Surrendering a dog
Surrendering A Dog to the Central Coast Northern Dog Training and Rescue
We at the Central Coast Northern Dog Training and Rescue, CCNDTR, never like to see a dog surrendered, but we do understand that sometimes it must happen. Our primary mission is to rescue and foster the northern breed dogs that are adoptable by our criteria, and are in danger. We evaluate every arctic breed dog carefully, and attempt to make the best decision we can in regard to the future of that dog.
Generally, we respond to shelters, the SPCA, and local agencies first, when deciding what dogs we evaluate and rescue. These facilities often have limited space and capability to handle dogs, and we act as quickly as we can given limited resources, to rescue a dog we have determined to be adoptable.
When we are approached by a private person who wishes to surrender a dog, we consider many factors, and listed below are some of them:
1. Is there any way that the dog can remain in the home in which it is loved, rather than our trying to find another home to love it? Sometimes, training, containment recommendations, and education make a difference. We offer a variety of flexible training programs to train dogs and assist owners who wish to continue providing a home to their dog.
2. Did the dog come from a reputable breeder that might take the dog back?
3. Can the dog remain in the home, and be placed from the home rather than taking a precious space in a foster home?
4. Can the dog go to another rescue group that specializes in that breed, or has a mission to help that breed as well? No one group has enough resources to take all the dogs available for surrender.
5. What is best for the dog in the immediate future--is the dog safe, healthy, and adjusted to its present circumstances? Sometimes, a surrender can be delayed until we do have resources to help.
After examining all of these factors, we carefully consider what advice we might best give the owner, or person who now has the dog. Sometimes the dog was abandoned, and the present holder of the dog isn't the former owner. The law requires that the dog be advertised, and that every attempt be made to locate the owner before it can be considered truly abandoned. CCNDTR usually does not take these dogs during that time. If the dog cannot remain in the home of the person who found it, we recommend it go to the nearest SPCA or appropriate shelter. That gives the dog every chance to get home to the family that lost it. The worst losses are the ones where the dog was transported from the area where people are looking for it, and is now perhaps many miles from where any owner will think to look for it.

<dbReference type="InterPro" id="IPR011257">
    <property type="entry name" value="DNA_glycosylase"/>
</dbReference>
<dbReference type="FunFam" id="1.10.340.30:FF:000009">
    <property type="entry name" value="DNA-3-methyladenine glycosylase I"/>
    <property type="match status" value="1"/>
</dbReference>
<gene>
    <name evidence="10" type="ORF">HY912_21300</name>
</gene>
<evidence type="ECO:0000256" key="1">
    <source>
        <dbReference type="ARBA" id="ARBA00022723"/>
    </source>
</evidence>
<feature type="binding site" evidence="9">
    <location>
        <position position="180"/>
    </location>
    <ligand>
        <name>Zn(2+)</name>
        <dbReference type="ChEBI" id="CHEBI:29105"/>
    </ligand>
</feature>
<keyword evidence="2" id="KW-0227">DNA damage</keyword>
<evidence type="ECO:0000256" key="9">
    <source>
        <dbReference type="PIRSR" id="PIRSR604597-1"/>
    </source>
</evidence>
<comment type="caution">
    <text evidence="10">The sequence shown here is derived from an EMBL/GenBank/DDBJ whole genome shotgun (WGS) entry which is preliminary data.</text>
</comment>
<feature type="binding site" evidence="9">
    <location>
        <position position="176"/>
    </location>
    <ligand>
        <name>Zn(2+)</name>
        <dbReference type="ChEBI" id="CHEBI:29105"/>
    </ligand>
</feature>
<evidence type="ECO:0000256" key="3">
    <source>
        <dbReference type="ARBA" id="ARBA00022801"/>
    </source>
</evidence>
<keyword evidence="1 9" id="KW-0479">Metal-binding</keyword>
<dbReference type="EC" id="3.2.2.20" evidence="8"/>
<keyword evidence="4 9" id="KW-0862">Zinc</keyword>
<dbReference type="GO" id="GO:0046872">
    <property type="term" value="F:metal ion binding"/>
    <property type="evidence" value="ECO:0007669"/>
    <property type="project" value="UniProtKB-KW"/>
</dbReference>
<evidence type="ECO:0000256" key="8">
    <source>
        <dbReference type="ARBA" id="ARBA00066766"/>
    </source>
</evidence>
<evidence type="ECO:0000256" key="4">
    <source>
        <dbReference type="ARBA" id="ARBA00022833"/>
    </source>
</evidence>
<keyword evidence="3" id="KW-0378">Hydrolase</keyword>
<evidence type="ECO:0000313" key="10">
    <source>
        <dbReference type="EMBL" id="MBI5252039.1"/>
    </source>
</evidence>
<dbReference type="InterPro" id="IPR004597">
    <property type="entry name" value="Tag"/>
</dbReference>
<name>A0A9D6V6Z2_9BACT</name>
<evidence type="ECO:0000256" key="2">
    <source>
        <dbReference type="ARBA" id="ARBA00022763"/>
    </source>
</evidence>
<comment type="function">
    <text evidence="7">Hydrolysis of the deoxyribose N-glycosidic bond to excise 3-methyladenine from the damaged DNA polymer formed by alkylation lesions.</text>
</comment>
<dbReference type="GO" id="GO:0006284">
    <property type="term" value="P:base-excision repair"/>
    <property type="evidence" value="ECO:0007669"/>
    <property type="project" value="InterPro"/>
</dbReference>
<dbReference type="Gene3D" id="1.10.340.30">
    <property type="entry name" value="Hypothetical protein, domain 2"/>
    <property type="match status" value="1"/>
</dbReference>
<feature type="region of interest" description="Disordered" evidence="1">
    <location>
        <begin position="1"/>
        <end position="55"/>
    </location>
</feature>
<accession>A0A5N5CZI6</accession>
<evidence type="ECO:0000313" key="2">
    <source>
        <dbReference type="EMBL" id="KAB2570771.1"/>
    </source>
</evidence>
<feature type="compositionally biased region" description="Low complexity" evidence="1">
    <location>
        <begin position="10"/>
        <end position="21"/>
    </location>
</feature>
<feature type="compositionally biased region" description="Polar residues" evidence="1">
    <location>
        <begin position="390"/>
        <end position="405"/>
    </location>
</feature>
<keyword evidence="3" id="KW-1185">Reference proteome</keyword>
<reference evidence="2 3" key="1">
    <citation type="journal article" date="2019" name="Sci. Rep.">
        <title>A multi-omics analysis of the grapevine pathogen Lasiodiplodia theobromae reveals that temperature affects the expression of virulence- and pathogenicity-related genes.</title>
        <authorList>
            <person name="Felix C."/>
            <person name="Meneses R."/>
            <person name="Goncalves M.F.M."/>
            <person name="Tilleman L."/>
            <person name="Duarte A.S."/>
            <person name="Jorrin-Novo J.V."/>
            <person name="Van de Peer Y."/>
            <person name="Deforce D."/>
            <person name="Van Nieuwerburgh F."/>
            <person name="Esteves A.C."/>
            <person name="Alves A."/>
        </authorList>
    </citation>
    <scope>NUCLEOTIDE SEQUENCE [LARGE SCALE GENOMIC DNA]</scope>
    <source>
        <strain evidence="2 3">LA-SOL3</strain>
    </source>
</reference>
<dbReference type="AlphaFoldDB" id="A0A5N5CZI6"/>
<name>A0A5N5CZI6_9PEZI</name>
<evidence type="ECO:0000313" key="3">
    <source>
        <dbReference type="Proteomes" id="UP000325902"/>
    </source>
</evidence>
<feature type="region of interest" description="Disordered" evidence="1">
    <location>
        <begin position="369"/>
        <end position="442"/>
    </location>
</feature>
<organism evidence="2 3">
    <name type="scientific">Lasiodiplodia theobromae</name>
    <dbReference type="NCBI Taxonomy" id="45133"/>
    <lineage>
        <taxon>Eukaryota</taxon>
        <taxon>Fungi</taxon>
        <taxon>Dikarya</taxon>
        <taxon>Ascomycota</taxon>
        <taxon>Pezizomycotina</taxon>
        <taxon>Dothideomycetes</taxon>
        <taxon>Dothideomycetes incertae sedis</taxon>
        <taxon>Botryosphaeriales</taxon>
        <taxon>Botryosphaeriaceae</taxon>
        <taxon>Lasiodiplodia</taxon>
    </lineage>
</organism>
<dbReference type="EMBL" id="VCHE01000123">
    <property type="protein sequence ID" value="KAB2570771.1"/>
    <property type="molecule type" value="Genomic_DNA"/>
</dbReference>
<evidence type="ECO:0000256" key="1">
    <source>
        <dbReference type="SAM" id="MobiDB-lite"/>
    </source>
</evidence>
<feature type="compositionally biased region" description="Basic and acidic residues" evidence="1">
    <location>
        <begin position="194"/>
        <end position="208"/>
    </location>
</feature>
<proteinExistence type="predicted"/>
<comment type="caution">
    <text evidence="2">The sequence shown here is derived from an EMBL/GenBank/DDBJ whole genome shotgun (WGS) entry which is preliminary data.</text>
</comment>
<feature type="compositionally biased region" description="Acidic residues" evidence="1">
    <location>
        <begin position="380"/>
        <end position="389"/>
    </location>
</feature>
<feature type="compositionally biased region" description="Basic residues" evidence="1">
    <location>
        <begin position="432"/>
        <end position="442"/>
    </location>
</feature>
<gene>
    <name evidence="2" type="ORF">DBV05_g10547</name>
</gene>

When the surrendering party is the owner of the dog, and wishes to surrender the dog to CCNDTR only, our policy is to assess a $100 surrender fee. This fee helps to provide medical care for the dog, and meet placement expenses we will incur in trying to find a home for the dog. We negotiate the surrender fee on an individual basis, as some dogs have had all necessary veterinary needs met, in addition to being trained, or are very young, and adopt more quickly.
We provide a surrender form that helps us to assess the dog. The dog still has to have a thorough evaluation by a representative of CCNDTR to be certain that it is a dog we can foster and place. There are some dogs we will not accept, and there are sometimes when we cannot accept a dog because we have too many fosters already. It is always best to discuss a surrender with CCNDTR well in advance of any immediate need to surrender a dog. Many times, we can make recommendations for placement, and avoid a surrender and subsequent placement.